As Hurricane Teddy bears down on Atlantic Canada, New Brunswick is expected to be the least affected of the four provinces, but emergency officials are urging residents to prepare for high winds and heavy rain.
The Canadian Hurricane Centre is projecting the track of Hurricane Teddy to continue along the eastern shore of Nova Scotia toward Cape Breton.
Jim Prime, a warning preparedness meteorologist with the centre, said the storm was passing just east of Bermuda on Monday morning and will be moving into the Atlantic provinces late in the day on Tuesday.
It's expected to diminish to a post-tropical storm before making landfall.
"Because that low centre is going to be further to our east, New Brunswick is fortunate," Prime said. "Out of all the Atlantic provinces it looks like we're going to have the least amount of impact."
CBC meteorologist Tina Simpkin said the effects of the storm will be felt starting along the Fundy Coast starting Tuesday morning with clouds and wind picking up.
Simpkin said winds are expected to pick up in Fredericton in the afternoon with gusts from the northeast up to 50 kilometres an hour.
Rain is also expected in the afternoon and winds could reach up to 70 kilometres an hour in the provincial capital Tuesday evening.
Rainfall totals from across much of the province will be felt most mid-week, with about 30 to 40 millimetres of rain expected in the southeast. The northwest is expected to see less rain and lower winds
"I think Wednesday we're going to really feel the effects for central and northern New Brunswick more so than anywhere else," Simpkin said.
New Brunswickers advised to prepare
Moncton officials were busy Monday morning preparing for the effects of Hurricane Teddy to hit the eastern part of the province.
Fire Chief Conrad Landry, the incident commander of the city's Emergency Measures Organization, said efforts were underway to clear storm drains in anticipation of heavy rain.
"It's time to bring in the patio furniture, the light stuff and make sure that there's nothing the wind can throw around," he said.
New Brunswickers are advised to have enough essential supplies to last three days, such as food and medications in case of power outages. People should also have backup power for cell phones and keep their fridges closed if they lose power.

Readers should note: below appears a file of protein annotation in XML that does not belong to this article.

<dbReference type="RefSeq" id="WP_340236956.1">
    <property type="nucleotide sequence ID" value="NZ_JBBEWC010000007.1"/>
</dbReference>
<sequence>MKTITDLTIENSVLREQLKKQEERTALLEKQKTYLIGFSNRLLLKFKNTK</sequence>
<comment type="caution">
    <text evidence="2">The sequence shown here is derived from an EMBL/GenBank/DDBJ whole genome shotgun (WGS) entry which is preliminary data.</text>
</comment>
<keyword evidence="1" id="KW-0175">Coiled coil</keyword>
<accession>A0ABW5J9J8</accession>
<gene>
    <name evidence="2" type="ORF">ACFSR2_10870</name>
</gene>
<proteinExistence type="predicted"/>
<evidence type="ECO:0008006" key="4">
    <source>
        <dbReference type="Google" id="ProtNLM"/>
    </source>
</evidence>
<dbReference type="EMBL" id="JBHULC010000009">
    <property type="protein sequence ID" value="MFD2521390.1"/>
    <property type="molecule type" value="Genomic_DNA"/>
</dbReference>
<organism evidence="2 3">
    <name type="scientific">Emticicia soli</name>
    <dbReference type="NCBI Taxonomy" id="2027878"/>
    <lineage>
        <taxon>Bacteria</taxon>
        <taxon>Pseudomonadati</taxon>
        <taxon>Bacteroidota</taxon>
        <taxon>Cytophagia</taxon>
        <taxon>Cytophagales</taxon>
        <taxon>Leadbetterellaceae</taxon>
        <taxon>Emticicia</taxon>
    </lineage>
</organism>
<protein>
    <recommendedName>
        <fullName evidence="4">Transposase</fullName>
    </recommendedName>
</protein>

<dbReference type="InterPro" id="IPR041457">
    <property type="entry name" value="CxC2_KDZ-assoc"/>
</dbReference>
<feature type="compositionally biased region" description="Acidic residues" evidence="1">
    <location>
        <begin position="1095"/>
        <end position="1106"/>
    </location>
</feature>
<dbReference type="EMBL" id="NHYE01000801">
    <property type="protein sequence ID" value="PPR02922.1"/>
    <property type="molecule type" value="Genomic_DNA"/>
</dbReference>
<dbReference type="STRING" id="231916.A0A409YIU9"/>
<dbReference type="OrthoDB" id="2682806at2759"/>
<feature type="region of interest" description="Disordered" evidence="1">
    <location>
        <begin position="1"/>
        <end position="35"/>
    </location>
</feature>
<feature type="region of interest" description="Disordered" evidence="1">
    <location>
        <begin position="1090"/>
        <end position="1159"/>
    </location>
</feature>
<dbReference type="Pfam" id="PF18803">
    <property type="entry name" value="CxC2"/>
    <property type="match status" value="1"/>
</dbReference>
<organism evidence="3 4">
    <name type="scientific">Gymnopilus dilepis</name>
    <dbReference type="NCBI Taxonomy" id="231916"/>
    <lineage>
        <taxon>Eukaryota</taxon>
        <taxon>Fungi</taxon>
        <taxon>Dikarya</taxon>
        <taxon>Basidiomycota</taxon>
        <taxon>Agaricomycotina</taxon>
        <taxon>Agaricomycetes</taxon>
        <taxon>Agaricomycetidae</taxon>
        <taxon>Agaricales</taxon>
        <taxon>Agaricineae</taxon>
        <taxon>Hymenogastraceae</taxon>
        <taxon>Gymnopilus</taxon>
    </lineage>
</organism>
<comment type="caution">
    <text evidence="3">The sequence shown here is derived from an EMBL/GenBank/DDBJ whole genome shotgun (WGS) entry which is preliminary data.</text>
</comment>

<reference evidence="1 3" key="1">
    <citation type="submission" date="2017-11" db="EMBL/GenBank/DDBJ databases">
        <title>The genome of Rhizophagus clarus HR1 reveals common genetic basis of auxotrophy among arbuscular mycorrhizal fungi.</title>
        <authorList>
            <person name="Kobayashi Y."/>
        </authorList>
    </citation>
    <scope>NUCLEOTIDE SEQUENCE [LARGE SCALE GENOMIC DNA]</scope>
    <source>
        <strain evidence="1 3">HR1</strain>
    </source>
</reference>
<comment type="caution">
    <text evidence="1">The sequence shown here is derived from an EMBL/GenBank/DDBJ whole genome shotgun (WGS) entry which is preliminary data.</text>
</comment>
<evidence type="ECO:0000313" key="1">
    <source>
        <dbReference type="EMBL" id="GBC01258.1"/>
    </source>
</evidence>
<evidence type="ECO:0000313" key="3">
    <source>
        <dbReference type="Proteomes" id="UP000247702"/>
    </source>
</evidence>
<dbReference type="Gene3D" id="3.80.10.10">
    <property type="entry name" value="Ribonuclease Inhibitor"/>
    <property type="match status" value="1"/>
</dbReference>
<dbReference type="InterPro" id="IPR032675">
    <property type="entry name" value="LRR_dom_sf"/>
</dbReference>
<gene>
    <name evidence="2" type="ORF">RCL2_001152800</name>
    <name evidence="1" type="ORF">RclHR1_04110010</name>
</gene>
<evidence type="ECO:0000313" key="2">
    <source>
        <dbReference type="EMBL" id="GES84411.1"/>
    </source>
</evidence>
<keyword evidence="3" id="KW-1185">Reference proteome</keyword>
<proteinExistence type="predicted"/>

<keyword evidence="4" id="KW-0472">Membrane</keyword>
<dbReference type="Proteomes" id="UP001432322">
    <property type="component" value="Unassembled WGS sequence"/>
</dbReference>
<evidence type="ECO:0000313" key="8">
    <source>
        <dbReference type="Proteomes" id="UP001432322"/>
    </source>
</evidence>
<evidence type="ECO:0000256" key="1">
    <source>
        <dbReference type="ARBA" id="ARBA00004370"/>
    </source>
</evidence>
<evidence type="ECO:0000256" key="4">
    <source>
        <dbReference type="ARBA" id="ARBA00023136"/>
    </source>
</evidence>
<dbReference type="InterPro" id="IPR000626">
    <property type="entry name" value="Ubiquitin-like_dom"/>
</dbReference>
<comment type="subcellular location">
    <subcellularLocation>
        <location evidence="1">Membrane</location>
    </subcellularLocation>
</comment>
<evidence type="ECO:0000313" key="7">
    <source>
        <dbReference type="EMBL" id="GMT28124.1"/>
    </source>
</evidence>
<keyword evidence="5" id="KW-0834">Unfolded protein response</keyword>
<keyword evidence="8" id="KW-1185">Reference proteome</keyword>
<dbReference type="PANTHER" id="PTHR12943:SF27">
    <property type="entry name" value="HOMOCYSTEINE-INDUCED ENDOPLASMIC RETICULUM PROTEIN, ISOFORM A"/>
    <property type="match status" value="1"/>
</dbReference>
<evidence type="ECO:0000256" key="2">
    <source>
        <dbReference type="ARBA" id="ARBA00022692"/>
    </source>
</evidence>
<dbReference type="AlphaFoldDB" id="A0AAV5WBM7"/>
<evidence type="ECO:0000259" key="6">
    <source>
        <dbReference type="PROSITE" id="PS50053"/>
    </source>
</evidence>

With high winds expected, Landry said there's potential for downed trees on power lines.
The province's Emergency Measures Organization encouraged people to prepare.
Spokesperson Geoffrey Downey said a supply kit should include water, non-perishable food, a can-opener, a battery crank-powered radio, flashlight, money and spare keys.
"We just take the advice from the experts and prepare for the worst," he said.
The EMO is also asking people to run errands today so they can stay at home when the storm hits.
Downey said the organization will be in communication with response partners to restore any power outages or clear roads as quickly as possible.
"We get these kinds of storms regularly unfortunately," he said. "Everyone's ready and prepared to react."
NB Power ready for outages
NB Power spokesperson Marc Belliveau said private contractors have been secured and are on standby if extra support is needed. The utility has about 140 of its own employees ready to respond to any outages.
Belliveau said NB Power will be tracking the storm throughout the day to determine where to send crews.
"Right now the way we're looking at it, we're thinking the areas that could be hit hardest would be Shediac, Bouctouche and the Moncton area," he said.
Preparation includes making sure poles and wiring are ready, chainsaws are sharpened, trucks are fuelled, and COVID-19 personal protection equipment is available.
"It's so volatile, it can change from one direction to another so quickly — it's really hard to predict," Belliveau said.